Channel 4 now has 15 million registered All4 users and can compete with the likes of YouTube and Facebook in terms of online video viewing and ad revenues, David Abraham told delegates at the ongoing INTV conference in Israel.
The UK broadcaster’s CEO told DTVE‘s sister title TBI that as it focuses on digital this year it plans to further personalise and add to the All4 on-demand service.
“If you’ve got a strong brand, high quality content and what we call ‘first-party data’, [you] have a strong platform to compete with Facebook, which doesn’t have the high-quality content, or YouTube, which is mostly a lot of clutter and user-generated content,” he said.
The Channel 4 boss said All4 now has 15 million users – and half of all 16-to-34s in the UK – and efforts to drive more personalisation in its online offering will continue this year.
“The [TV] world will get more complex as people fight for direct relationship with the viewer,” he said. “The TV network without a data strategy is like a sub without sonar: you cannot survive without a direct relationship.”
The advertising-funded pubcaster generated a 30% uptick in digital revenues of £100 million last year, out of a total of £979 million (US$122 million).
Requiring viewers to sign up to All4 has been crucial to the platform’s progress, said Abraham. “Critically that allows us to start to personalise the experience,” he said. “It also allows us to personalise and adapt the advertising proposition, which means low-wastage, high-yield [ads]; and it allows us tosell our online viewing at a comp price versus YouTube.”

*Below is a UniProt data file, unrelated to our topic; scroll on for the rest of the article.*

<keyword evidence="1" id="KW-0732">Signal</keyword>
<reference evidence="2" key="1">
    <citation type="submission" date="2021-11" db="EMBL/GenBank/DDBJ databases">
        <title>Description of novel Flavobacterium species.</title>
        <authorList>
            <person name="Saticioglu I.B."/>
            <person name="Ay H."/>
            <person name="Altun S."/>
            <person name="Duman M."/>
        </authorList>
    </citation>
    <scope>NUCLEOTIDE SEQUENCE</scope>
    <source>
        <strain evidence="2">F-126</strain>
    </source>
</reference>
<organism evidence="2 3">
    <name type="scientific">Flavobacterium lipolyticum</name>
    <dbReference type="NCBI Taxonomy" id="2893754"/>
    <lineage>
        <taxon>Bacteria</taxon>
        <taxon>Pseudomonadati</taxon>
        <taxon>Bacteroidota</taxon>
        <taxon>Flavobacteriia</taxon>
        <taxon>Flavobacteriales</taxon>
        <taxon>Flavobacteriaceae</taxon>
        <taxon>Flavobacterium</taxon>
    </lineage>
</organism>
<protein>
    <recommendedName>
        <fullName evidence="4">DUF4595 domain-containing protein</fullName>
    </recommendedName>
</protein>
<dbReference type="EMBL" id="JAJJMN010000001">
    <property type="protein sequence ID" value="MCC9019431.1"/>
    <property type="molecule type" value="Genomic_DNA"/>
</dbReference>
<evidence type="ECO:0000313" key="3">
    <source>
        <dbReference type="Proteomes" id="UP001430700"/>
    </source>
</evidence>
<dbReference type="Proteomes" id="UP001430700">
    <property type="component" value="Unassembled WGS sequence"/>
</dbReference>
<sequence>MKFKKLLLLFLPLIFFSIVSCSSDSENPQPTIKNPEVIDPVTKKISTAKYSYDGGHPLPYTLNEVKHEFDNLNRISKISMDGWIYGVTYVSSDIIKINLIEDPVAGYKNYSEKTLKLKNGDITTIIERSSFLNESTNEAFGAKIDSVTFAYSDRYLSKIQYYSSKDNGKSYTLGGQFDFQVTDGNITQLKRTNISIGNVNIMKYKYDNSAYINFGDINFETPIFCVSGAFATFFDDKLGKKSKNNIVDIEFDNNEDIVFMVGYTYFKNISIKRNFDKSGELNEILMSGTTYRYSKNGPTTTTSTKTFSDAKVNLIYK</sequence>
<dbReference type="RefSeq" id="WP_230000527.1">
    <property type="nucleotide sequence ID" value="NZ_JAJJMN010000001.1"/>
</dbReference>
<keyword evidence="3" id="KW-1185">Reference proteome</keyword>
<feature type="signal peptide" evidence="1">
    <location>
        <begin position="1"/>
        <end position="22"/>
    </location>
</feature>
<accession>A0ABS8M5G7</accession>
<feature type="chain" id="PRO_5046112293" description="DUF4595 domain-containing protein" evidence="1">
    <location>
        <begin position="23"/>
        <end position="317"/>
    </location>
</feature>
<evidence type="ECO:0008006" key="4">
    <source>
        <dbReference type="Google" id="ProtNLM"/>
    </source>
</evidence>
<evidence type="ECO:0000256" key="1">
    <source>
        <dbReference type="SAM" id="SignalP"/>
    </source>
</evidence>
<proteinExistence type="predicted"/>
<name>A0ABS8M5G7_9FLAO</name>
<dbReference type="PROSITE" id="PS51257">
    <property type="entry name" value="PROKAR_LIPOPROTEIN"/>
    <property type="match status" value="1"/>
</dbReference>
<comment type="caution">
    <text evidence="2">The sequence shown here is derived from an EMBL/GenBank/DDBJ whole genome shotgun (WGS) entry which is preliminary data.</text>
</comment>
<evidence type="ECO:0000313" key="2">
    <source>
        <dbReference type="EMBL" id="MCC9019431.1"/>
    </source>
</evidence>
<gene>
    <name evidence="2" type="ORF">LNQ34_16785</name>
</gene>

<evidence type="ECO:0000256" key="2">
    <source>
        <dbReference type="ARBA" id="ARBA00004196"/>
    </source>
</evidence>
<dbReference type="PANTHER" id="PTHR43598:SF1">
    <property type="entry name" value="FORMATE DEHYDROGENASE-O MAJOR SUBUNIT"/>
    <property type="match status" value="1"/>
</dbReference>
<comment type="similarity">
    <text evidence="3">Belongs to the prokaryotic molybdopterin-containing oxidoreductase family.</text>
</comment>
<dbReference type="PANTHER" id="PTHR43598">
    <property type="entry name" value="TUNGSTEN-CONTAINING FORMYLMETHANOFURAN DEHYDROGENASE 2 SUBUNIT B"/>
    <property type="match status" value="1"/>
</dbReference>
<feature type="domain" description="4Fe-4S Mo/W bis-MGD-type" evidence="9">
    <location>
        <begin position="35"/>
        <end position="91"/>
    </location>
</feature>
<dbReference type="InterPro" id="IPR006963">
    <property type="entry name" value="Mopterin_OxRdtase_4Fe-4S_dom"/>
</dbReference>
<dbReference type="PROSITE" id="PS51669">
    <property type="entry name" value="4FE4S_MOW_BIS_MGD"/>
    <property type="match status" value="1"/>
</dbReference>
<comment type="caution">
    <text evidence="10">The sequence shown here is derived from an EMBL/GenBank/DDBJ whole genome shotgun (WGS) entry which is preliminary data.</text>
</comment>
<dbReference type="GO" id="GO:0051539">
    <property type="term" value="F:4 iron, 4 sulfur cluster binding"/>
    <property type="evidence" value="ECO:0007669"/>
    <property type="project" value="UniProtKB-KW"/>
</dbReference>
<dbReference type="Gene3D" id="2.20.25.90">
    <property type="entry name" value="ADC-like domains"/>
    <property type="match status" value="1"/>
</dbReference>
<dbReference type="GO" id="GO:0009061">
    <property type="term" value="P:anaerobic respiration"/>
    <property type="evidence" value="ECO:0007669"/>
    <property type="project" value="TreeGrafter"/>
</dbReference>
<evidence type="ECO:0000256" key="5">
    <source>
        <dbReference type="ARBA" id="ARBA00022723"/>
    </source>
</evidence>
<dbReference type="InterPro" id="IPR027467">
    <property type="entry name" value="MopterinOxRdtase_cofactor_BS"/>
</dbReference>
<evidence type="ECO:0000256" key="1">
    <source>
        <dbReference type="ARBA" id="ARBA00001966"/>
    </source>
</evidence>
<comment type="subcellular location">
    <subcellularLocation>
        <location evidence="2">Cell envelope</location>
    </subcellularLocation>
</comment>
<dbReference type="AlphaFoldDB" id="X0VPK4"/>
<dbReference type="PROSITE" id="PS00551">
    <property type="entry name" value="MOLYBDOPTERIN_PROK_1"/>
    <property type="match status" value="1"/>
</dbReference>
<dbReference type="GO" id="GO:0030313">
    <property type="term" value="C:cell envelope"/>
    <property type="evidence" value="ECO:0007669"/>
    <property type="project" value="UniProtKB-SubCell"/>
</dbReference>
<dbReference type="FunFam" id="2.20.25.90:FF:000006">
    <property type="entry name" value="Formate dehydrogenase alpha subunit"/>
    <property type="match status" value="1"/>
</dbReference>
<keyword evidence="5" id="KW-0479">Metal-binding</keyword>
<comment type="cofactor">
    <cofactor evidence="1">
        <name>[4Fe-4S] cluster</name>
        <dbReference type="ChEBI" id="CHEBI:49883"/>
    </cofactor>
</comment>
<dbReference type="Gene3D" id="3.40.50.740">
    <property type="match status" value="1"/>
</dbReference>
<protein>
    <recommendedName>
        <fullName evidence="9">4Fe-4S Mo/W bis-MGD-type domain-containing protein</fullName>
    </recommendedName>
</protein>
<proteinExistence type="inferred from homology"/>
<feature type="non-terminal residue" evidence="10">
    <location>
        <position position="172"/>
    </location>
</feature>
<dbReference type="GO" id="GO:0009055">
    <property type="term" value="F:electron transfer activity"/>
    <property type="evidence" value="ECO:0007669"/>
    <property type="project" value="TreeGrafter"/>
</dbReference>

Abraham went on to talk about Channel 4’s programming strategy, speaking about Black Mirror, which it lost to Netflix, and The Great British Bake Off, which it wrested from the BBC in controversial circumstances.
He said that Black Mirror, new seasons of which have moved to Netflix , was an example of Channel 4 doing its job. “It was a risky show when it went on air,” he said. “Netflix wanted to go large on it and we would have preferred to coproduce the episodes [with Netflix],” he said. “In the end, for us it was an example of what we’re meant to do, which is breaking new ideas and moving onto the next thing.”
Bake Off, meanwhile, is a show that will generate considerable ad revenue, in turn allowing Channel 4 to invest more in programming, Abraham said, despite the reported £75 million down payment tosecure the rights from Love Productions.
“Channel 4 has to make a profit to pay for the investigative journalism or genre comedy, which in the UK is a genre no commercial station can sustain, but is important to our culture.
“We look at parts of our schedule that have to be commercially optimised, and we must do that to pay for all of the programming we are required to make.
“It’s a cross-subsidy model and requires a daily set of decisions to trade off. Damn right if we can get The Bake Off – it’s the biggest show on TV and we can put it on a commercial channel, generate strong sponsorship and advertising revenues, and that can pay for other content – that is the model of sustainability.”
He added that he wants success spread across programmes on Channel 4 and would not concentrate on one show, as had happened with Big Brother, which now airs on Channel 5. “We should never cling on forever to hits,” Abraham told INTV delegates.
“Effectively my first year of Channel 4 was dealing with the fact we’d clung onto Big Brother for a decade. We had become hugely reliant on it and I’d rather have ten shows doing two or three million in different genres than one show that is the monster that has taken over the entire channel.”
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